Put that man in the mirror first


When you are treating yourself like you are worth $54,509, there will be folks who will try to take you on a guilt trip

Photo credit: Samuel Muigai | Nation Media Group

“Put that woman first.” Crooner Jaheim put some real soul and sizzle in that song. We knew what he meant. He was advising us to treat our women right.

This was not just a song. It is an anthem that encapsulates the life of men. Society expects us to put our needs in the backburner for that … (fill in the blanks).

That sums up the reason for our existence as men; putting others first. Sacrificing for our family. It has been drilled in us ever since we were little boys that that’s what a man is supposed to do. We saw our fathers putting their lives on the line and foregoing all forms of luxury to provide for us. It became a badge of honour we wanted to wear with pride, although – now that we’re walking in their Oxfords - at times it feels like an albatross around our tired necks.

Today I want redo Jaheim’s song: “Put that man in the mirror first.” No buts. Because, as noble as this put-so-and-so-first idea sounds, it is the very thing killing some men.

Greatest love

Maya Angelou said life loves the liver of it. Man, you have one life to live. Live it without excuses. You have been given permission to love yourself. It’s not a crime to spoil yourself. When we give out all our love and have nothing left for ourselves, we’re living life on an empty tank. Sooner, our engine will break down.

The idea is to find balance. Your family all dressed to the nines, while you are in tatters may, to you, tell people that you are the best provider in the world. But that’s a twisted kind of love. Whitney Houston sang that learning to love yourself is the greatest love of all.

This mirrors my Bible’s teaching. It says I should love others as I love myself. This means my love for others is a reflection of the love I shower on myself.

I used to think I am supposed to take a bullet for my family. Now I know better. I know I am supposed to dodge a bullet for my family. Taking a bullet means I am giving my life. Then what? What’s going to be of them? What about my dreams? Dodging a bullet means I am staying alive for my family and myself. It means I am giving my loved ones and myself a shot at life.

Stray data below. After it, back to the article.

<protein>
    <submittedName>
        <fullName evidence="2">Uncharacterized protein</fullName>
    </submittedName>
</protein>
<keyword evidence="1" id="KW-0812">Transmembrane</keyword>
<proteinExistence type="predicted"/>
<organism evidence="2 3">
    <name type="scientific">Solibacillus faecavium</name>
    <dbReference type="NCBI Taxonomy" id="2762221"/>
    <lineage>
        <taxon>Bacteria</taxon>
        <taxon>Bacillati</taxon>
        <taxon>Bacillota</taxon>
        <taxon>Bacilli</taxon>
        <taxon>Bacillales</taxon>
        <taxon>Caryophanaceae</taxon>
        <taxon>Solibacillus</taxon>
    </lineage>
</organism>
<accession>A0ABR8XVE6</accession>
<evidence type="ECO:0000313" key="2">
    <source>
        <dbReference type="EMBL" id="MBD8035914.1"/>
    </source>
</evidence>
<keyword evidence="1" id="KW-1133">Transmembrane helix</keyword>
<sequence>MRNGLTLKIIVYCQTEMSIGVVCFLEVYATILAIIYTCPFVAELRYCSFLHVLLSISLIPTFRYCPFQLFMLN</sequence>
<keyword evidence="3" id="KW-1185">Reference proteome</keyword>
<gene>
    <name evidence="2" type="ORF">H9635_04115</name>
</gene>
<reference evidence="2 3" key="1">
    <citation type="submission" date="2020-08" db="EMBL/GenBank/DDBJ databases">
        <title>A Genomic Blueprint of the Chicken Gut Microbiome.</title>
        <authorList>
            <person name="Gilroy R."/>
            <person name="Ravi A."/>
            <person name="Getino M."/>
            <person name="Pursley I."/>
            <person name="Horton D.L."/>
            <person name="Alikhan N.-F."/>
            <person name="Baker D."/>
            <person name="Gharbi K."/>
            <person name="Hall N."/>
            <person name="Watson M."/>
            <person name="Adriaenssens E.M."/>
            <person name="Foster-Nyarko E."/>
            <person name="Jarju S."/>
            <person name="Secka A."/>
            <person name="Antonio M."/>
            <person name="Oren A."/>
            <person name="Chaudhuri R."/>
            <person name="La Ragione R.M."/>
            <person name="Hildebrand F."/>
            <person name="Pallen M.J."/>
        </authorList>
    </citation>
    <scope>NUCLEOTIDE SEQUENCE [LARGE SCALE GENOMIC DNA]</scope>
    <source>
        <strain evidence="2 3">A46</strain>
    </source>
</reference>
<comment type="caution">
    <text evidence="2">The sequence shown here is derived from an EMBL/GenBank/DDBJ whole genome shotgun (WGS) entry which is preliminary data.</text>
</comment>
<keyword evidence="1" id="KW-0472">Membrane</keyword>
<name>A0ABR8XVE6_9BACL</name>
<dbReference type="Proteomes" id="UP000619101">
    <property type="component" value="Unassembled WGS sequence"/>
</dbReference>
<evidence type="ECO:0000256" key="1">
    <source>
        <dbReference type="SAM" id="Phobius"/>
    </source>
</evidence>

A million bucks

Look, man, when you die, folks will clean you up nicely. They will want you to look expensive in your casket. Yet, while you were alive, you refused to buy that bespoke suit because you wanted your family to look like a million bucks. When you were alive, you only saw colognes in ads and thought they were a waste of money. Yet when you’re dead, folks will pour expensive perfume on you. For what?

I’m always fascinated by Jesus. A woman breaks an alabaster box and pours perfume worth a whole year’s wage at his feet. A disciple gripes that the perfume would have been sold and money donated to the poor. Jesus does not suffer this fool easily. He shuts him real quick.

The cost of the ointment was worth about 300 denarii. That’s a whopping $54,509. Jesus is a man’s man for that revelation.

Here’s what that means. When you are treating yourself like you are worth $54,509, there will be folks who will try to take you on a guilt trip. They will point at other supposedly worth causes. They will say you are wasting money. As long as your heart is in the right place, do not fall for their trap.

Class, please repeat after me: “Henceforth, I will put that man in the mirror first. So help me God to do it right.”


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